On campus, UGA freshmen reap the social and academic benefits of participating in year-long Student Learning Communities.
By May, faculty will be able to participate in a similar program, which will enhance teaching and learning while facilitating new connections among colleagues, called Faculty Learning Communities.
‘Auspicious’ time for FLCs
“The detachment of academic life is even more pervasive now, and the need for a holistic and collective understanding of how we can assist learning is that more urgent,” said Nelson Hilton, director of the Center for Learning and Teaching, which has been working since the fall to launch FLC program. “The time seems auspicious for a program of FLCs at UGA.”
According to Hilton, for the past 25 years FLCs have gained prominence, and their personal, social and academic benefits have been generally recognized.
“FLCs offer the same positive experiences for teachers, who are even more separated in departmental silos and research commitments than our students,” he said. “FLCs enable us to realize and appreciate the wonderful expansiveness of the university in the company of colleagues for whom the process of learning itself offers an engaging area of research.”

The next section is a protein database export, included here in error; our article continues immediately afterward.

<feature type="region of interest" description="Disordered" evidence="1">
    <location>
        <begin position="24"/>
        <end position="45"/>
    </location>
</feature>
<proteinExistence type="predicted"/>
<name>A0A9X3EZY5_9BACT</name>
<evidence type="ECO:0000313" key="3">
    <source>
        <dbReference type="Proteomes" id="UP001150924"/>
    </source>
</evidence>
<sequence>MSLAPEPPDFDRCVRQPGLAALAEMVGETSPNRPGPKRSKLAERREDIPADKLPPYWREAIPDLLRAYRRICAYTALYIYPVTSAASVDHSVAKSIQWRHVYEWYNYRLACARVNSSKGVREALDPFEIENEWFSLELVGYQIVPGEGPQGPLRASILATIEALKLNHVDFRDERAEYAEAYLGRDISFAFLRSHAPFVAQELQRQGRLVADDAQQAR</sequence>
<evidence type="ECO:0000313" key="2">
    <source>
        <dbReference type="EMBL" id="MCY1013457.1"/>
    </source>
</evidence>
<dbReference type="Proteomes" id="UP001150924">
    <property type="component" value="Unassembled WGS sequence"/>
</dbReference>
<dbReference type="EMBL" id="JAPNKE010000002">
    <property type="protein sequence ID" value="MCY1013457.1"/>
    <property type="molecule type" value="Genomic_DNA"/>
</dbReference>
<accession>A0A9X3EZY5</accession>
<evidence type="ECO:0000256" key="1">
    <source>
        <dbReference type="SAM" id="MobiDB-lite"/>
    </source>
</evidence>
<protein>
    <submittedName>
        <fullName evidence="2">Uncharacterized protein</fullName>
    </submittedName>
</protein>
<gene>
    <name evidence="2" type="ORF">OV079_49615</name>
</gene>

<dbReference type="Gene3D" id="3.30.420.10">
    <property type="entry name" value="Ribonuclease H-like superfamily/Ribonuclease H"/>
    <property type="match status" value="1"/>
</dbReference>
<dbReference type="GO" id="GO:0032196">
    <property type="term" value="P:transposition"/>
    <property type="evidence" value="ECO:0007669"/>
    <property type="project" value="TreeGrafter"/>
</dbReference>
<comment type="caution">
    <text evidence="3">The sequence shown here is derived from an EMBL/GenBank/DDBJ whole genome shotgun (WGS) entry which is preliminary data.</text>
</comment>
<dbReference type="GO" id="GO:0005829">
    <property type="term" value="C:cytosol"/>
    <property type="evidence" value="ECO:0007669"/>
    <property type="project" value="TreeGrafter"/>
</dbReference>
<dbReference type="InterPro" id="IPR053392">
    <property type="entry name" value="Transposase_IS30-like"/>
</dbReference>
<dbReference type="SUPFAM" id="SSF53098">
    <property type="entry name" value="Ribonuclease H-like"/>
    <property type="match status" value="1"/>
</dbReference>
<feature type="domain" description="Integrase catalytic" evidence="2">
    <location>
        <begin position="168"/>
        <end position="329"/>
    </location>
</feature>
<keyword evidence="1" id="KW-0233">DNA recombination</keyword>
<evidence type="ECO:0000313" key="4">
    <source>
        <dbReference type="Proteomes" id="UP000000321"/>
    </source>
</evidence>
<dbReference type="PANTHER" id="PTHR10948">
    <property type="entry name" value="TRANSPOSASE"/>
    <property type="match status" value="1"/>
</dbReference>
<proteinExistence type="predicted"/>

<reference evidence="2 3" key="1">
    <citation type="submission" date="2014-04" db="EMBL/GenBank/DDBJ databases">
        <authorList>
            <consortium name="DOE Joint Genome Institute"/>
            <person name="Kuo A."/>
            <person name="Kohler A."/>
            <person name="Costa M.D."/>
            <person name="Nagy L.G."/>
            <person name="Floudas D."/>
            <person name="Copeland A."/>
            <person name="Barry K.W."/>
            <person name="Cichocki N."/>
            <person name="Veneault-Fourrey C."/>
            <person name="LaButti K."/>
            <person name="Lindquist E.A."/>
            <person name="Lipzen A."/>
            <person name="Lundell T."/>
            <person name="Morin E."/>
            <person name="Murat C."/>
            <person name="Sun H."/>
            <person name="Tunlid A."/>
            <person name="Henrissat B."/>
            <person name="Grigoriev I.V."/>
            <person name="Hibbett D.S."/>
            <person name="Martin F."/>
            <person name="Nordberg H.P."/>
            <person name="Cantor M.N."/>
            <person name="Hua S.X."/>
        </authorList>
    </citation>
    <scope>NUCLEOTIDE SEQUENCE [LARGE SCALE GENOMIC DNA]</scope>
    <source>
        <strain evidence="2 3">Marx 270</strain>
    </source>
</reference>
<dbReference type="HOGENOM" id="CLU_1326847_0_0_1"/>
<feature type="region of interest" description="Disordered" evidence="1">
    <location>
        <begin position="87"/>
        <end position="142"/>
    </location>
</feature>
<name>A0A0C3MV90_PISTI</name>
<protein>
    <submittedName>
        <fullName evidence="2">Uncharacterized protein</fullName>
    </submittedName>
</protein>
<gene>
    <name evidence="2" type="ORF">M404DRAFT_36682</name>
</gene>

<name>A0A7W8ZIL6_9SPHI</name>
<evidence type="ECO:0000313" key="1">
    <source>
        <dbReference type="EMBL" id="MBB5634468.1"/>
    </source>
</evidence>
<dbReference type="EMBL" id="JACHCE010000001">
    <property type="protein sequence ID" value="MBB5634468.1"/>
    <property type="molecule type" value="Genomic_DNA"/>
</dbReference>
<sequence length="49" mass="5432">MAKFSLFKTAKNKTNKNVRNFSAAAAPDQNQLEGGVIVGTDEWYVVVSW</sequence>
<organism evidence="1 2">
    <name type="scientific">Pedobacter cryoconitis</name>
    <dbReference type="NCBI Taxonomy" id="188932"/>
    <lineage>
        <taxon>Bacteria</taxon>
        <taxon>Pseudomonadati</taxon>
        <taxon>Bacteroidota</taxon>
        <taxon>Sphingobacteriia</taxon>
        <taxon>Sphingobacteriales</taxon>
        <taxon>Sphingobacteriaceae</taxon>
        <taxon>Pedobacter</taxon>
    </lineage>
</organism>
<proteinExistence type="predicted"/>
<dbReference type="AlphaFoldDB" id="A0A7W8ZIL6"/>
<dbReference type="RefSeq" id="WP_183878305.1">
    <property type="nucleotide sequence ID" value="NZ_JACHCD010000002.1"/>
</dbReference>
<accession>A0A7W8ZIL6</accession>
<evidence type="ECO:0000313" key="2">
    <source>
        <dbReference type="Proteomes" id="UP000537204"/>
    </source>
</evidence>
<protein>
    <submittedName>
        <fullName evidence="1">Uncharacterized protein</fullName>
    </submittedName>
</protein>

They also have been proven to contribute to faculty retention, intellectual development, a heightened focus on student learning and a stronger scholarship of teaching and learning, he added.
Seven FLCs have been planned, consisting of six to 12 faculty from different areas who will meet every three weeks. At the end of the academic year, the FLCs may present any conclusions at a university-wide forum.
The 2007-2008 FLCs and facilitators, who have been organizing since December, are:
• Service-Learning: Supporting Student Engagement and Faculty Research—Gayle Andrews and Kathy Thompson, elementary and social studies;
• Academic Upcycling: Improving Student Scholarship through Assignment Design—Caroline Barratt, Nadine Cohen and Deb Raftus, libraries;
• Feminist and Anti-Racist Teaching as Theory and Practice—Chris Cuomo, women’s studies;
• Visual Thinking: New Strategies for Using Visual Material in the Digital Era—Emy Decker, art;
• Integrating Qualitative Data Analysis Software into Qualitative Research and Teaching—Linda Gilbert, education;
• Collaborative Learning: Class Environments that Value Cooperation over Competition—Mark Huber, management information systems, and Rob Shewfelt, food science; and
• Digital Storytelling—David Noah, CTL.
The FLCs will formally begin with a lunch meeting May 1 with Provost Arnett Mace and Vice President for Instruction Jere Morehead.
Information on how to join is available online at www.ctl.uga.edu/flc.